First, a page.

HistoryofNorfolk.com

Cat and Fiddle Pub, Norwich (George Plunkett, 1997)
Cat and Fiddle, Norwich (Photo taken by George Plunkett in 1997)

History of the Cat & Fiddle

(Magdalen Street, Norwich)

The Cat & Fiddle was a classic “old-fashioned” pub, meaning it only served beer and basic bar snacks, but of cause over time the Cat and Fiddle developed a reputation with locals of being a pub where “undesirable” people would go to get themselves’ drunk, drinking Stella, who then would often go on to become an annoyance for the whole community. Signs of a lack of investment in the pub by its’ owners was present by the early 2000’s, with the pub switching owner at least once since the mid 2000’s and then finally closing in 2011.

Timeline of the Cat and Fiddle:

The 1600’s:

The building where The Cat and Fiddle was based is believed to have been a house that was constructed at some point in the seventeenth century. The evidence for knowing when the building was built is based around the design of the roof or more specifically, the dormers  that the roof of the pub features.

The 1700’s:

Available information would suggest that the Cat and Fiddle was opened some point in 1760, with Harry Gaul being the first licensee, the pub was also one of at least forty pubs that took part in the 1784 elections. The Cat and Fiddle was taken over by John Patteson in 1794.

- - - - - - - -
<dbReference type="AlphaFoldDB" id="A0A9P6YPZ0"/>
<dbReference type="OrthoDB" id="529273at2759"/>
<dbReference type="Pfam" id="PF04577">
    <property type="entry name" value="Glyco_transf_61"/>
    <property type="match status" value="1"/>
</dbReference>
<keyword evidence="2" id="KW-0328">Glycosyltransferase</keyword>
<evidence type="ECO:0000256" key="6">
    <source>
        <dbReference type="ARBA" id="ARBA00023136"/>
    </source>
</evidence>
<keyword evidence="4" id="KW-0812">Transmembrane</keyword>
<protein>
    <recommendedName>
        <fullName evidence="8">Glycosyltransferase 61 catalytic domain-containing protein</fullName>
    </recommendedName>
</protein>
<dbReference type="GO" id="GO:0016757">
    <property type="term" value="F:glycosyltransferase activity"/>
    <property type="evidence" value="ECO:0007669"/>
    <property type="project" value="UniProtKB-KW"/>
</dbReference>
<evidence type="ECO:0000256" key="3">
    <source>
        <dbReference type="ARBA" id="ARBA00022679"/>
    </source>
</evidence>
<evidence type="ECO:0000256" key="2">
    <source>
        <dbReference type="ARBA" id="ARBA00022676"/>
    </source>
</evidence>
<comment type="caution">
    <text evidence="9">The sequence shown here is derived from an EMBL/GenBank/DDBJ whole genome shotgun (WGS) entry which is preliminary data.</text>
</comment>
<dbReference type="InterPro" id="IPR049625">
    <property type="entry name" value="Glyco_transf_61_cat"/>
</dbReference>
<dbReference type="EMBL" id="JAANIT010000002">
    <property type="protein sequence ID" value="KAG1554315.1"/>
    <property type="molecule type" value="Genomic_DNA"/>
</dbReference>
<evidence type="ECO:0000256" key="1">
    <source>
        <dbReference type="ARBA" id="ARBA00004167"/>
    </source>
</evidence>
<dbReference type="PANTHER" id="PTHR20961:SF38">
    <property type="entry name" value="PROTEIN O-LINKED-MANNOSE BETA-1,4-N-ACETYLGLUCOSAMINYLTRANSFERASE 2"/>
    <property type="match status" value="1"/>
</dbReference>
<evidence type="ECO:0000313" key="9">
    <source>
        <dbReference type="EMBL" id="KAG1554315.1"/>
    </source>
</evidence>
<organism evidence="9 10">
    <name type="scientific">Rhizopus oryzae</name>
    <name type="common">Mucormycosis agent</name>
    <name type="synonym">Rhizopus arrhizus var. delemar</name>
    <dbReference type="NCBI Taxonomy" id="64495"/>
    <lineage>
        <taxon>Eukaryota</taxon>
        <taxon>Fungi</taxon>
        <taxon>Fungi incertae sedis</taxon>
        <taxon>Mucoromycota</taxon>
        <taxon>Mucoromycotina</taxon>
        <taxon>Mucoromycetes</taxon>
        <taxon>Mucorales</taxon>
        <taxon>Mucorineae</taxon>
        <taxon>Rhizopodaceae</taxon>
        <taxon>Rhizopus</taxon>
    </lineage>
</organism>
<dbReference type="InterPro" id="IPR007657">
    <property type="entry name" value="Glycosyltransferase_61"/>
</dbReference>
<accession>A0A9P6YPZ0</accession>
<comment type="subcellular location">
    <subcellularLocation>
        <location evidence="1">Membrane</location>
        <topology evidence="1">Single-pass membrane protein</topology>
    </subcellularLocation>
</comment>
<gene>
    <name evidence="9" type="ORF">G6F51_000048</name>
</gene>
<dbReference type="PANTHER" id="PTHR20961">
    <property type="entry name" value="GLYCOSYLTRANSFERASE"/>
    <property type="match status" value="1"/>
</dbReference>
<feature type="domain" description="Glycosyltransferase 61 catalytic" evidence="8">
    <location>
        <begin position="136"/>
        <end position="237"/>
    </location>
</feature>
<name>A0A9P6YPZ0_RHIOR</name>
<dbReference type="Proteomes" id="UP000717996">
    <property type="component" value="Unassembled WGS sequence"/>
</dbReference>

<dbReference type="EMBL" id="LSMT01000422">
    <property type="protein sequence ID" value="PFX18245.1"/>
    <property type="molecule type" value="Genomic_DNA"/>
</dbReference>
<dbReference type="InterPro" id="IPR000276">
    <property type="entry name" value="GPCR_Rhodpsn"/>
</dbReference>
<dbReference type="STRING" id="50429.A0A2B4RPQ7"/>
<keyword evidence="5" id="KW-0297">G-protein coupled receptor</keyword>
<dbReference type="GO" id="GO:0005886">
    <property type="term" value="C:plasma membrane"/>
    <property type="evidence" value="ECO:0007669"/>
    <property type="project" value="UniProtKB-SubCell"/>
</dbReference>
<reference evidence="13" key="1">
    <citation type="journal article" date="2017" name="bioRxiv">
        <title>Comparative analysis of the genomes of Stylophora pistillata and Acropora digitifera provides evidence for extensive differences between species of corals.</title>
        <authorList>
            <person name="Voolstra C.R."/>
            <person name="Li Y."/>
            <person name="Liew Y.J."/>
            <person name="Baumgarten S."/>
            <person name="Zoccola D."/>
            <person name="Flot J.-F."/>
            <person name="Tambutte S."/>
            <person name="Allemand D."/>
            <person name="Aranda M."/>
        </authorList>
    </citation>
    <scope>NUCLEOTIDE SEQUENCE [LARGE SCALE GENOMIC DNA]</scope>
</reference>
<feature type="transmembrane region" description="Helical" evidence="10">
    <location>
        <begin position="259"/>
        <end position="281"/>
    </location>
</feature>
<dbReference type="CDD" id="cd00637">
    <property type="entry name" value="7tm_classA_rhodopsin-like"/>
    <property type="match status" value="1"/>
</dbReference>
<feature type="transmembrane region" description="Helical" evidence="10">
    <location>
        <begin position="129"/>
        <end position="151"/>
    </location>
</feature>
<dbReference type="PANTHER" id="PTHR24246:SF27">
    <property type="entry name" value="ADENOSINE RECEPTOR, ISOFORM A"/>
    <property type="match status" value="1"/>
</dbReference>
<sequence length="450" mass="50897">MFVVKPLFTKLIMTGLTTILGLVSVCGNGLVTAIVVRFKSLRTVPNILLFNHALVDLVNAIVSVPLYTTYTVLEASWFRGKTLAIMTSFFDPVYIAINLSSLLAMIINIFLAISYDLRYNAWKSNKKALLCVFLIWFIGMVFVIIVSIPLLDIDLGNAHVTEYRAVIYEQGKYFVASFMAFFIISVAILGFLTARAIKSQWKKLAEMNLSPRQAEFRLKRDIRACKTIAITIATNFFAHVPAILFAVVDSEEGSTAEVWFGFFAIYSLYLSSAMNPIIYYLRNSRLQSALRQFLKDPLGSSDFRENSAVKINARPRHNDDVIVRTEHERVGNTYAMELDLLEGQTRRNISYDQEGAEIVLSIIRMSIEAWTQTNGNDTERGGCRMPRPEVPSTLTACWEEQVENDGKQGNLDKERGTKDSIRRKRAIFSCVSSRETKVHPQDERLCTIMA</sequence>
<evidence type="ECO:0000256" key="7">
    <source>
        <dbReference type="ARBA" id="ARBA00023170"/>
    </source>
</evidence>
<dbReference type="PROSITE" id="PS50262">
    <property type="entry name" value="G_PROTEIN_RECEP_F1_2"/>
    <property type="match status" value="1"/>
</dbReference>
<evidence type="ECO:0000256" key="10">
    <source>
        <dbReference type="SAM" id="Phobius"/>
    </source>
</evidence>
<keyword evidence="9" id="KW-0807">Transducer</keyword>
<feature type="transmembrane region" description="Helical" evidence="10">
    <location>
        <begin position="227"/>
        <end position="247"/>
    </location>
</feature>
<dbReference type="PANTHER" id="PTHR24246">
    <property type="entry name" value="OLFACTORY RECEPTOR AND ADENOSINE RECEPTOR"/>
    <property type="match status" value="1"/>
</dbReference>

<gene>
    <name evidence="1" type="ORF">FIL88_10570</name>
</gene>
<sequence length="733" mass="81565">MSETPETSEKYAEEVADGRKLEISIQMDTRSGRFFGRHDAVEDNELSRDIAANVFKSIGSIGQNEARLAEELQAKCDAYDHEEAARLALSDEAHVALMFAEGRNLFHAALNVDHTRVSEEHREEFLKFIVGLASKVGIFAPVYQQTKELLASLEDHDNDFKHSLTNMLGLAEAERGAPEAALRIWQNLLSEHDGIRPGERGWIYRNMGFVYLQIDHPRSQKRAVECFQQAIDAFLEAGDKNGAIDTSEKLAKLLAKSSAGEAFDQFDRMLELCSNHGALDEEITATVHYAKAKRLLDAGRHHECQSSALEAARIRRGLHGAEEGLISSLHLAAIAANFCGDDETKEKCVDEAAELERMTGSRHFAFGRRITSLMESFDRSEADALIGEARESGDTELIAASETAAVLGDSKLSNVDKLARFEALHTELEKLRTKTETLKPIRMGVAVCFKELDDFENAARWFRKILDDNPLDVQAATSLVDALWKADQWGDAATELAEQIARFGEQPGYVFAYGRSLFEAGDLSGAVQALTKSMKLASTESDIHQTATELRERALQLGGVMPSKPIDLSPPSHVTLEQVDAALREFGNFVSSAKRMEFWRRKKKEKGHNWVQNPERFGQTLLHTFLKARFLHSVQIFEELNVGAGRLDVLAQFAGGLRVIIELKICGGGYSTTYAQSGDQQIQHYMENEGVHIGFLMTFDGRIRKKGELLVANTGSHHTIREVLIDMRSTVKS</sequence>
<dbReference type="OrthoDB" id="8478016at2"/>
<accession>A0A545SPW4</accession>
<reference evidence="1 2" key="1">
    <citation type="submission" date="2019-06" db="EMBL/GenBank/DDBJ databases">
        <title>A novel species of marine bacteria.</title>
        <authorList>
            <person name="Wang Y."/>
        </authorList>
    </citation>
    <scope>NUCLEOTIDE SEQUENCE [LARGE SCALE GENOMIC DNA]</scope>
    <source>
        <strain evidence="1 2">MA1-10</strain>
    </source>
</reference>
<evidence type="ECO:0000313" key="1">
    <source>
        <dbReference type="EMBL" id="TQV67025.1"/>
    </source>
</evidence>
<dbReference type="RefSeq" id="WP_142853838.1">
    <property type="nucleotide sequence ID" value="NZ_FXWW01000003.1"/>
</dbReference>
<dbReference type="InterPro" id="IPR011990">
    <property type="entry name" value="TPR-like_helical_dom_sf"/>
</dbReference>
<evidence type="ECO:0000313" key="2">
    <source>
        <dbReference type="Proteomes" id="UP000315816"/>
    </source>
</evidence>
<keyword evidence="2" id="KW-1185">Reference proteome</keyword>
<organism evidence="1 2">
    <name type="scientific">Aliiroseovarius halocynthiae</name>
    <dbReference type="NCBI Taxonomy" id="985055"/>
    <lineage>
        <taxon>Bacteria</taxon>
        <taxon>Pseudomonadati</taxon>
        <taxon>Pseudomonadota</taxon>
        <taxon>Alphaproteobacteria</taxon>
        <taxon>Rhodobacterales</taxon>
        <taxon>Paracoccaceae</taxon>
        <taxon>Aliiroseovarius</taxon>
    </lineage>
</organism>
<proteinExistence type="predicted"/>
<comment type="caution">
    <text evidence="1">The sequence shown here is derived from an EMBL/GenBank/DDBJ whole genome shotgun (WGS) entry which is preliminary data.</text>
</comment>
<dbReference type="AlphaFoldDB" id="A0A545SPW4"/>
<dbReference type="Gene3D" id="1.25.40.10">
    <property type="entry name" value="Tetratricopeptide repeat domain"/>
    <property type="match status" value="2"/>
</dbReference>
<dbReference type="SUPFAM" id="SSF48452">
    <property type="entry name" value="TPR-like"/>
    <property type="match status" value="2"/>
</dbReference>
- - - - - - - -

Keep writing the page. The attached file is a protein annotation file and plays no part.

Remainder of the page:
The 1800’s:

The 1800s were not the most eventful time for the Cat and Fiddle but as the role of the landlord (1806), was that of an innkeeper, which suggested that the pub was a “rather important house”. The mid to late 1800s would see the pub change hands a few times, with it being auctioned off in 1853 to William Wilson, as just being one example. Tho there were signs that the pub was struggling in the later parts of the 1800s with James Alfred, in 1899 being given one year to turn things around.

The 1900’s:

The 1900s saw a variety of changes happen at the Cat and Fiddle, including; a boxing club in the building(s) located in the back yard (1920s-????) and an internal redevelopment in 1983 that turned the four rooms “for customers” into one large L-shaped room.

The 2000’s:

By the early 2000s, it was becoming obvious that the Cat and Fiddle was not really receiving the maintenance or the investment needed, as the carpets where super-dirty and the roof on the side walkway/expansion would leak whenever it rained and instead of fixing the roof they would just place buckets down to collect the water. The reviews of the Cat and Fiddle did not put the pub in a very good light at all, with one calling it the “most tattyist pub in britian”. Tho, the bigger problem at the time was probably the pubs’ customers who were the “undesirable” ones that would be anti-social at a minimum. The pub was sold in August 2010 to an “Eastern European family”, but that must have not worked out as the pub was sold again in July 2011 for £165k, with the pub permanently closing it’s door’s just days before the sale on the 23 rd  June 2011.